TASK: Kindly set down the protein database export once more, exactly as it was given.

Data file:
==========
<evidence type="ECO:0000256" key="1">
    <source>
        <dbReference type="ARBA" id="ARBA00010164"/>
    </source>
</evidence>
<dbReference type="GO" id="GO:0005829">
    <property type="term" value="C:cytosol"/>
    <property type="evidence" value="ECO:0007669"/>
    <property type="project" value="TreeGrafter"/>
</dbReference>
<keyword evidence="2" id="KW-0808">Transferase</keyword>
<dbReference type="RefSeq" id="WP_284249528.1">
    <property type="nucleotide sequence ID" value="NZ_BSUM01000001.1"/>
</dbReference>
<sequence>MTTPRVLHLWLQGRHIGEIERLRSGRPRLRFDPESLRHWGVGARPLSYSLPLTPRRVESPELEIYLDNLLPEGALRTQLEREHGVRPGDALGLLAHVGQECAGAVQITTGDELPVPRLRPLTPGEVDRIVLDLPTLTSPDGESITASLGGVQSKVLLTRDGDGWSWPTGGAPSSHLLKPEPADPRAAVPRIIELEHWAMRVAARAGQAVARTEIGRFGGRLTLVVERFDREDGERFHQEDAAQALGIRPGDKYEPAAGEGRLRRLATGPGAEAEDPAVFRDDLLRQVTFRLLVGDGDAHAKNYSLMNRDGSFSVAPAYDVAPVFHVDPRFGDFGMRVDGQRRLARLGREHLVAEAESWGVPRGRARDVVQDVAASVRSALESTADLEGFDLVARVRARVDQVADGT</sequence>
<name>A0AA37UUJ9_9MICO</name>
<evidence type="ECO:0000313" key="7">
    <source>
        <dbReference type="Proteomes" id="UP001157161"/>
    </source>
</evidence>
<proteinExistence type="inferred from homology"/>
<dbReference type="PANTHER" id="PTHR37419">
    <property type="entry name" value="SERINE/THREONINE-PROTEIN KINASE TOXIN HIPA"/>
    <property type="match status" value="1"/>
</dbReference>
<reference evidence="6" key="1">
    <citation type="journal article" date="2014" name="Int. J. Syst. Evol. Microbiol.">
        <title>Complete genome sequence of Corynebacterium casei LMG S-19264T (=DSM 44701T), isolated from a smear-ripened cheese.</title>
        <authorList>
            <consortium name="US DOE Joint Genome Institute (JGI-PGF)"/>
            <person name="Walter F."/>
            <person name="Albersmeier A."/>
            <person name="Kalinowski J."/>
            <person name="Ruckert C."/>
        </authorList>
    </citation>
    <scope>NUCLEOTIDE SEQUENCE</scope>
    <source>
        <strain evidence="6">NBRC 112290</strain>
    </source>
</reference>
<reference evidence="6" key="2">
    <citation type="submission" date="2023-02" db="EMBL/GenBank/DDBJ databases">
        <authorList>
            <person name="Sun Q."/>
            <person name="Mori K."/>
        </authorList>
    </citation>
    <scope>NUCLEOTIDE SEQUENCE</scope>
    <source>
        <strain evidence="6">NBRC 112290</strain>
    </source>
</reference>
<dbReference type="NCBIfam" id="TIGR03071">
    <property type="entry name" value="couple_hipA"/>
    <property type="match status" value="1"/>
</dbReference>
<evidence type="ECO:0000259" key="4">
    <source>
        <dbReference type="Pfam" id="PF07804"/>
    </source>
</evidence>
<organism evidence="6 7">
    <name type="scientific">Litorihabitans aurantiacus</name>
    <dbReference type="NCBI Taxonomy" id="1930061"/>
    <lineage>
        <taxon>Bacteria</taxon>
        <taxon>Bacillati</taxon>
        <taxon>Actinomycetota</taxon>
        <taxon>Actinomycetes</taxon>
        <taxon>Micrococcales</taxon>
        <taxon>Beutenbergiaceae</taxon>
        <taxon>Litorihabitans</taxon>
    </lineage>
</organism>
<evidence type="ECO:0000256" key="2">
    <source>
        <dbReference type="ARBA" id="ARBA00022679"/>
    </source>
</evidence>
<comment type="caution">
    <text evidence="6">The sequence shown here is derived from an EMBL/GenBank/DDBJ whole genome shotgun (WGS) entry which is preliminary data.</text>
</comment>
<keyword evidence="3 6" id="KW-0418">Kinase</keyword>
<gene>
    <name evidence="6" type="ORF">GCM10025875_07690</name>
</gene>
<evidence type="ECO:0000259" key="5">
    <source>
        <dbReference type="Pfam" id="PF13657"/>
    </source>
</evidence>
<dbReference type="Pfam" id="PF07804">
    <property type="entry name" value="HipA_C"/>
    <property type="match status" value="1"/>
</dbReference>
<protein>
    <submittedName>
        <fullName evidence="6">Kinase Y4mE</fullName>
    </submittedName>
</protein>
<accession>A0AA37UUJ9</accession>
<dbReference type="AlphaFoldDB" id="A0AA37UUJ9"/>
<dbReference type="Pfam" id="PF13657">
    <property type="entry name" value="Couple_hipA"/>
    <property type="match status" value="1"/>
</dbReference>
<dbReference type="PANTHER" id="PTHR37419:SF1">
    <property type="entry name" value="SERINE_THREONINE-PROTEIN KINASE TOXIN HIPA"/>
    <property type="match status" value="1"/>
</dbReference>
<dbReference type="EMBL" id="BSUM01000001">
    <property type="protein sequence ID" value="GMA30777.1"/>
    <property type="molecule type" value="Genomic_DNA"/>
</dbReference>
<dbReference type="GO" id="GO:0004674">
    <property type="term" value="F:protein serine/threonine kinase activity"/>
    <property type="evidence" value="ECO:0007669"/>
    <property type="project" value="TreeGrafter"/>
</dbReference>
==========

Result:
<evidence type="ECO:0000256" key="1">
    <source>
        <dbReference type="ARBA" id="ARBA00010164"/>
    </source>
</evidence>
<dbReference type="GO" id="GO:0005829">
    <property type="term" value="C:cytosol"/>
    <property type="evidence" value="ECO:0007669"/>
    <property type="project" value="TreeGrafter"/>
</dbReference>
<keyword evidence="2" id="KW-0808">Transferase</keyword>
<dbReference type="RefSeq" id="WP_284249528.1">
    <property type="nucleotide sequence ID" value="NZ_BSUM01000001.1"/>
</dbReference>
<sequence>MTTPRVLHLWLQGRHIGEIERLRSGRPRLRFDPESLRHWGVGARPLSYSLPLTPRRVESPELEIYLDNLLPEGALRTQLEREHGVRPGDALGLLAHVGQECAGAVQITTGDELPVPRLRPLTPGEVDRIVLDLPTLTSPDGESITASLGGVQSKVLLTRDGDGWSWPTGGAPSSHLLKPEPADPRAAVPRIIELEHWAMRVAARAGQAVARTEIGRFGGRLTLVVERFDREDGERFHQEDAAQALGIRPGDKYEPAAGEGRLRRLATGPGAEAEDPAVFRDDLLRQVTFRLLVGDGDAHAKNYSLMNRDGSFSVAPAYDVAPVFHVDPRFGDFGMRVDGQRRLARLGREHLVAEAESWGVPRGRARDVVQDVAASVRSALESTADLEGFDLVARVRARVDQVADGT</sequence>
<name>A0AA37UUJ9_9MICO</name>
<evidence type="ECO:0000313" key="7">
    <source>
        <dbReference type="Proteomes" id="UP001157161"/>
    </source>
</evidence>
<proteinExistence type="inferred from homology"/>
<dbReference type="PANTHER" id="PTHR37419">
    <property type="entry name" value="SERINE/THREONINE-PROTEIN KINASE TOXIN HIPA"/>
    <property type="match status" value="1"/>
</dbReference>
<reference evidence="6" key="1">
    <citation type="journal article" date="2014" name="Int. J. Syst. Evol. Microbiol.">
        <title>Complete genome sequence of Corynebacterium casei LMG S-19264T (=DSM 44701T), isolated from a smear-ripened cheese.</title>
        <authorList>
            <consortium name="US DOE Joint Genome Institute (JGI-PGF)"/>
            <person name="Walter F."/>
            <person name="Albersmeier A."/>
            <person name="Kalinowski J."/>
            <person name="Ruckert C."/>
        </authorList>
    </citation>
    <scope>NUCLEOTIDE SEQUENCE</scope>
    <source>
        <strain evidence="6">NBRC 112290</strain>
    </source>
</reference>
<reference evidence="6" key="2">
    <citation type="submission" date="2023-02" db="EMBL/GenBank/DDBJ databases">
        <authorList>
            <person name="Sun Q."/>
            <person name="Mori K."/>
        </authorList>
    </citation>
    <scope>NUCLEOTIDE SEQUENCE</scope>
    <source>
        <strain evidence="6">NBRC 112290</strain>
    </source>
</reference>
<dbReference type="NCBIfam" id="TIGR03071">
    <property type="entry name" value="couple_hipA"/>
    <property type="match status" value="1"/>
</dbReference>
<evidence type="ECO:0000259" key="4">
    <source>
        <dbReference type="Pfam" id="PF07804"/>
    </source>
</evidence>
<organism evidence="6 7">
    <name type="scientific">Litorihabitans aurantiacus</name>
    <dbReference type="NCBI Taxonomy" id="1930061"/>
    <lineage>
        <taxon>Bacteria</taxon>
        <taxon>Bacillati</taxon>
        <taxon>Actinomycetota</taxon>
        <taxon>Actinomycetes</taxon>
        <taxon>Micrococcales</taxon>
        <taxon>Beutenbergiaceae</taxon>
        <taxon>Litorihabitans</taxon>
    </lineage>
</organism>
<evidence type="ECO:0000256" key="2">
    <source>
        <dbReference type="ARBA" id="ARBA00022679"/>
    </source>
</evidence>
<comment type="caution">
    <text evidence="6">The sequence shown here is derived from an EMBL/GenBank/DDBJ whole genome shotgun (WGS) entry which is preliminary data.</text>
</comment>
<keyword evidence="3 6" id="KW-0418">Kinase</keyword>
<gene>
    <name evidence="6" type="ORF">GCM10025875_07690</name>
</gene>
<evidence type="ECO:0000259" key="5">
    <source>
        <dbReference type="Pfam" id="PF13657"/>
    </source>
</evidence>
<dbReference type="Pfam" id="PF07804">
    <property type="entry name" value="HipA_C"/>
    <property type="match status" value="1"/>
</dbReference>
<protein>
    <submittedName>
        <fullName evidence="6">Kinase Y4mE</fullName>
    </submittedName>
</protein>
<accession>A0AA37UUJ9</accession>
<dbReference type="AlphaFoldDB" id="A0AA37UUJ9"/>
<dbReference type="Pfam" id="PF13657">
    <property type="entry name" value="Couple_hipA"/>
    <property type="match status" value="1"/>
</dbReference>
<dbReference type="PANTHER" id="PTHR37419:SF1">
    <property type="entry name" value="SERINE_THREONINE-PROTEIN KINASE TOXIN HIPA"/>
    <property type="match status" value="1"/>
</dbReference>
<dbReference type="EMBL" id="BSUM01000001">
    <property type="protein sequence ID" value="GMA30777.1"/>
    <property type="molecule type" value="Genomic_DNA"/>
</dbReference>
<dbReference type="GO" id="GO:0004674">
    <property type="term" value="F:protein serine/threonine kinase activity"/>
    <property type="evidence" value="ECO:0007669"/>
    <property type="project" value="TreeGrafter"/>
</dbReference>